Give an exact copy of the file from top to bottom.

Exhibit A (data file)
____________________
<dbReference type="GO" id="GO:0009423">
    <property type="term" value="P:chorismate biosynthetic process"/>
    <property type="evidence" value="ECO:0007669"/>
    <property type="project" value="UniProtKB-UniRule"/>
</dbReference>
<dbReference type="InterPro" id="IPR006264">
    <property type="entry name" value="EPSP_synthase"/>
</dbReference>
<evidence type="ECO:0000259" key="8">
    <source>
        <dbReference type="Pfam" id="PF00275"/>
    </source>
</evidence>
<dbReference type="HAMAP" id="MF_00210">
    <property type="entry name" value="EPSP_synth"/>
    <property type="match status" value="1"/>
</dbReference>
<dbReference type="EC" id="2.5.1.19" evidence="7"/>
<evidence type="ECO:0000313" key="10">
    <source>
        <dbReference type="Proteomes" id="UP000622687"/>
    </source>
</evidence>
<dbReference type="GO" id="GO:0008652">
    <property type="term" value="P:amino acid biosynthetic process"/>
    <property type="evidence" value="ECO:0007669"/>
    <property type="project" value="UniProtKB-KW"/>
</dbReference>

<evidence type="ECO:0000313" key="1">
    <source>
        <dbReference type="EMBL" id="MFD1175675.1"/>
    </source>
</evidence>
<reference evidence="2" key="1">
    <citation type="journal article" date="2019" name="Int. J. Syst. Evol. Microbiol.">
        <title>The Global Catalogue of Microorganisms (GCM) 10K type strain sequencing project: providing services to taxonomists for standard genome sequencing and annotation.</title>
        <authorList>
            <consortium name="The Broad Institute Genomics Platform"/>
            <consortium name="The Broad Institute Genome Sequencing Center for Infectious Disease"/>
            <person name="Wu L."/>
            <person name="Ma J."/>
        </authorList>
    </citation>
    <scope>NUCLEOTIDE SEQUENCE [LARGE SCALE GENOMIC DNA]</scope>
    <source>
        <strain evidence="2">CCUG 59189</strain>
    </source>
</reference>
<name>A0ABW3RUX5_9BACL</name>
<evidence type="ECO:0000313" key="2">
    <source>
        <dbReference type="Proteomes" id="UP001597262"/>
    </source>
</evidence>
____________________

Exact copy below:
<dbReference type="GO" id="GO:0009423">
    <property type="term" value="P:chorismate biosynthetic process"/>
    <property type="evidence" value="ECO:0007669"/>
    <property type="project" value="UniProtKB-UniRule"/>
</dbReference>
<dbReference type="InterPro" id="IPR006264">
    <property type="entry name" value="EPSP_synthase"/>
</dbReference>
<evidence type="ECO:0000259" key="8">
    <source>
        <dbReference type="Pfam" id="PF00275"/>
    </source>
</evidence>
<dbReference type="HAMAP" id="MF_00210">
    <property type="entry name" value="EPSP_synth"/>
    <property type="match status" value="1"/>
</dbReference>
<dbReference type="EC" id="2.5.1.19" evidence="7"/>
<evidence type="ECO:0000313" key="10">
    <source>
        <dbReference type="Proteomes" id="UP000622687"/>
    </source>
</evidence>
<dbReference type="GO" id="GO:0008652">
    <property type="term" value="P:amino acid biosynthetic process"/>
    <property type="evidence" value="ECO:0007669"/>
    <property type="project" value="UniProtKB-KW"/>
</dbReference>

<evidence type="ECO:0000313" key="1">
    <source>
        <dbReference type="EMBL" id="MFD1175675.1"/>
    </source>
</evidence>
<reference evidence="2" key="1">
    <citation type="journal article" date="2019" name="Int. J. Syst. Evol. Microbiol.">
        <title>The Global Catalogue of Microorganisms (GCM) 10K type strain sequencing project: providing services to taxonomists for standard genome sequencing and annotation.</title>
        <authorList>
            <consortium name="The Broad Institute Genomics Platform"/>
            <consortium name="The Broad Institute Genome Sequencing Center for Infectious Disease"/>
            <person name="Wu L."/>
            <person name="Ma J."/>
        </authorList>
    </citation>
    <scope>NUCLEOTIDE SEQUENCE [LARGE SCALE GENOMIC DNA]</scope>
    <source>
        <strain evidence="2">CCUG 59189</strain>
    </source>
</reference>
<name>A0ABW3RUX5_9BACL</name>
<evidence type="ECO:0000313" key="2">
    <source>
        <dbReference type="Proteomes" id="UP001597262"/>
    </source>
</evidence>